Decide how large a cushion you want and adapt the cushion cover so that it is a couple of centimetres small than the actual cushion.
Cut out embroidery cloth for the front side of the cushion cover with 2 cm seam allowance allround.
Use small bowls, saucers or tealights to draw circles on the embroidery cloth using a tailor’s pencil. Create a free abstract pattern with circles that both overlap, and are within, each other.
Tension the fabric that you want to embroider using an embroidery hoop. Thread your punch needle and adjust the length of the needle as instructed on the packaging.
Alternate between embroidering from the front and the back to obtain different effects in the embroidery. When you embroider from the front you get flat stitches and when you embroider from the back you get long yarn loops. Because the stitches are not secured until later, if you make a mistake you can pull out the strands and start again.
Move the embroidery hoop carefully as you embroider until the whole motif is completed.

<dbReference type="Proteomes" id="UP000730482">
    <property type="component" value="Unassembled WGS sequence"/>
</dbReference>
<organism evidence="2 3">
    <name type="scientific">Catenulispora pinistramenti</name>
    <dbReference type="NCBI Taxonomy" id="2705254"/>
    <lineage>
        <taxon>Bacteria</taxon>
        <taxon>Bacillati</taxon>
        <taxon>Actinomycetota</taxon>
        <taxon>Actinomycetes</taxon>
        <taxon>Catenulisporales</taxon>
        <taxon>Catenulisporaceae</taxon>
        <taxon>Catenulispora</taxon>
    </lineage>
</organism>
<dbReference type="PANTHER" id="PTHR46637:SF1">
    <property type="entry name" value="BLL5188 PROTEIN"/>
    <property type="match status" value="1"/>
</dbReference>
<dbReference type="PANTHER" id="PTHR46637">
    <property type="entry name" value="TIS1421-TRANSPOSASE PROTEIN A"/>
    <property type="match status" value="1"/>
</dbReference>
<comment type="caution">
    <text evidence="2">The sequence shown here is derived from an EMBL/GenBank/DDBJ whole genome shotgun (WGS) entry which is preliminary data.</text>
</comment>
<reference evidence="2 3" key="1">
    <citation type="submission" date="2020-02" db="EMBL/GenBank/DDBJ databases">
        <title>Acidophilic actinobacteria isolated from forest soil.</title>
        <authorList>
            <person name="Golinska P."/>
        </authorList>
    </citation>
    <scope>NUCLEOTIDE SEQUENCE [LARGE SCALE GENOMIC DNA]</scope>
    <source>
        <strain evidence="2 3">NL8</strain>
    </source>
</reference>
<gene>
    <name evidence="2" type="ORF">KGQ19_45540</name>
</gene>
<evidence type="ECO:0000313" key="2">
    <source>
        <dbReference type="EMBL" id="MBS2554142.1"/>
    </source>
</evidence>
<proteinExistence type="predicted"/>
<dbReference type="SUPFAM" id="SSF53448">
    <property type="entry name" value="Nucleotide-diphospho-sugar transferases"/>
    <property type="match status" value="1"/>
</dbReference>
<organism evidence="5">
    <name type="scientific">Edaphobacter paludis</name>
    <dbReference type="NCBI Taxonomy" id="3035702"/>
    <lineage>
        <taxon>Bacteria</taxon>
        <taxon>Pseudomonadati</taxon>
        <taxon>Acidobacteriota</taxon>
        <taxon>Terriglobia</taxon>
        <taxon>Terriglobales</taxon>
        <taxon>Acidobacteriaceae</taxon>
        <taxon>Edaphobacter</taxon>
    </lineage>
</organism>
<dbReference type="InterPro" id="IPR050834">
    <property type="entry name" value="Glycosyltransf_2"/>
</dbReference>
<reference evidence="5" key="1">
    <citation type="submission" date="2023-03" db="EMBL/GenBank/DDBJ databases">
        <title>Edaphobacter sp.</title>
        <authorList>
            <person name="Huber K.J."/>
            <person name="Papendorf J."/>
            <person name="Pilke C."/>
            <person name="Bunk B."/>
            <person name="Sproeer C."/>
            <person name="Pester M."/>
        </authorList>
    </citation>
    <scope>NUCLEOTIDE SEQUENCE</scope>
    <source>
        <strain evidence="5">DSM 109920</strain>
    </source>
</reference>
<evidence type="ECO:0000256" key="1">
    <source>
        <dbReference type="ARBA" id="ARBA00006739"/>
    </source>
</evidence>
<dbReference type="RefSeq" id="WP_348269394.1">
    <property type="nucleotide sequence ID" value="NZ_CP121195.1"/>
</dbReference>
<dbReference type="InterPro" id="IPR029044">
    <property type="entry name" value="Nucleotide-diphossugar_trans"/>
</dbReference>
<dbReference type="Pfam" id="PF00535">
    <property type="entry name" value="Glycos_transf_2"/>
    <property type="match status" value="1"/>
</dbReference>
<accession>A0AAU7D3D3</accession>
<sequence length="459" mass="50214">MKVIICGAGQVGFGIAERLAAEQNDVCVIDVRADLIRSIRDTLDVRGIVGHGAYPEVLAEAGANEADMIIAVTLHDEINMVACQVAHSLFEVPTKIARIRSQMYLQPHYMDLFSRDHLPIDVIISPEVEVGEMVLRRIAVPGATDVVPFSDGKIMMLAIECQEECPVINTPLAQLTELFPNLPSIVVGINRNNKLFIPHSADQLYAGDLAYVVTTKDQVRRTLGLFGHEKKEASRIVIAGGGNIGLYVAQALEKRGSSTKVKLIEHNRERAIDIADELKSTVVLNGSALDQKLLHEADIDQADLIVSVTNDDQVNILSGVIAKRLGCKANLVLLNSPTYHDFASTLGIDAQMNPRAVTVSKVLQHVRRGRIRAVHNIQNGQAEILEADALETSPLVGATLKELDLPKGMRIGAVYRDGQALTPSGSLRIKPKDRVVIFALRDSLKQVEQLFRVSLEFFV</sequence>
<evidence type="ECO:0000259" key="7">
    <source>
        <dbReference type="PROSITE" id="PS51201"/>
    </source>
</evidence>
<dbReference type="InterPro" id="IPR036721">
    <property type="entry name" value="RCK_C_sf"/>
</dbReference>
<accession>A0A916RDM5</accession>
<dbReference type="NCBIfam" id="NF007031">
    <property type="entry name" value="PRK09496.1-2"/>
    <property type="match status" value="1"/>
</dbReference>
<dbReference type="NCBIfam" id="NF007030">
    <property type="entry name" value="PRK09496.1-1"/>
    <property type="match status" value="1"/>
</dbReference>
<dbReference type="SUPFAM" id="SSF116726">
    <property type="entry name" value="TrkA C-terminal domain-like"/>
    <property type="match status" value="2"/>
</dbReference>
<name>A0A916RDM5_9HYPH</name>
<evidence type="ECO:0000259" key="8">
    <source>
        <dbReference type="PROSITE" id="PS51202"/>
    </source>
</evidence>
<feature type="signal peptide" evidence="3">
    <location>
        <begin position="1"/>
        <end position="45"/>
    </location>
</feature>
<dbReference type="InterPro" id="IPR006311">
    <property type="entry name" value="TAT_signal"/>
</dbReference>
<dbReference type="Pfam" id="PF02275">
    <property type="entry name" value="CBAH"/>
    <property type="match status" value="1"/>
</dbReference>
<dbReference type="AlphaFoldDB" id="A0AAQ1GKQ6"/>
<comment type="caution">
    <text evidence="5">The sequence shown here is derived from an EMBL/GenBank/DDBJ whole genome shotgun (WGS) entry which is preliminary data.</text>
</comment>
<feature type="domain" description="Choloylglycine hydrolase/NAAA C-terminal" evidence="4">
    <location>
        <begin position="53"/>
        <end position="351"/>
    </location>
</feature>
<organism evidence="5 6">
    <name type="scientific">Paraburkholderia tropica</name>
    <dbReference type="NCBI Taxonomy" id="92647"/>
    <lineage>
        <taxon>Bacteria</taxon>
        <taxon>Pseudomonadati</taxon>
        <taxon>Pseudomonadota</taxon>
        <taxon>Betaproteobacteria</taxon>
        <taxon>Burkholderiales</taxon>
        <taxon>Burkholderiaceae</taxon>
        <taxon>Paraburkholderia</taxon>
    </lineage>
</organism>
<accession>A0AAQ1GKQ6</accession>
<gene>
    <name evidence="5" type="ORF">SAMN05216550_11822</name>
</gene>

Brush glue onto the reverse of the motif and glue on cotton fabric as backing. Alternative you can secure the stitches by ironing on a piece of vlieseline.
Cut two overlapping pieces of fabric (like on a pillowcase) for the back of the cushion cover. Fold the two edges that will be the opening for inserting the inner cushion. Place the folded pieces overlapping, with the right side against the embroidery’s front side, and pin in place. Sew around the whole embroidery (a few millimetres in on the embroidery so that the embroidery cloth is not visible in the join). Turn your cushion cover inside out and stuff with a filler cushion!
Do you like embroidering but wish that it could be a bit quicker? Then try embroidery with a punch needle. Punch embroidery is really fast and simple to redo if you aren’t happy with it. You just pull out the strand and start again. You can embroider from both the front and the back to create cool, fluffy 3D effects. The technique is perfect if you want to create your own handicraft and free embroider. In addition you can use up the left over yarn from other projects!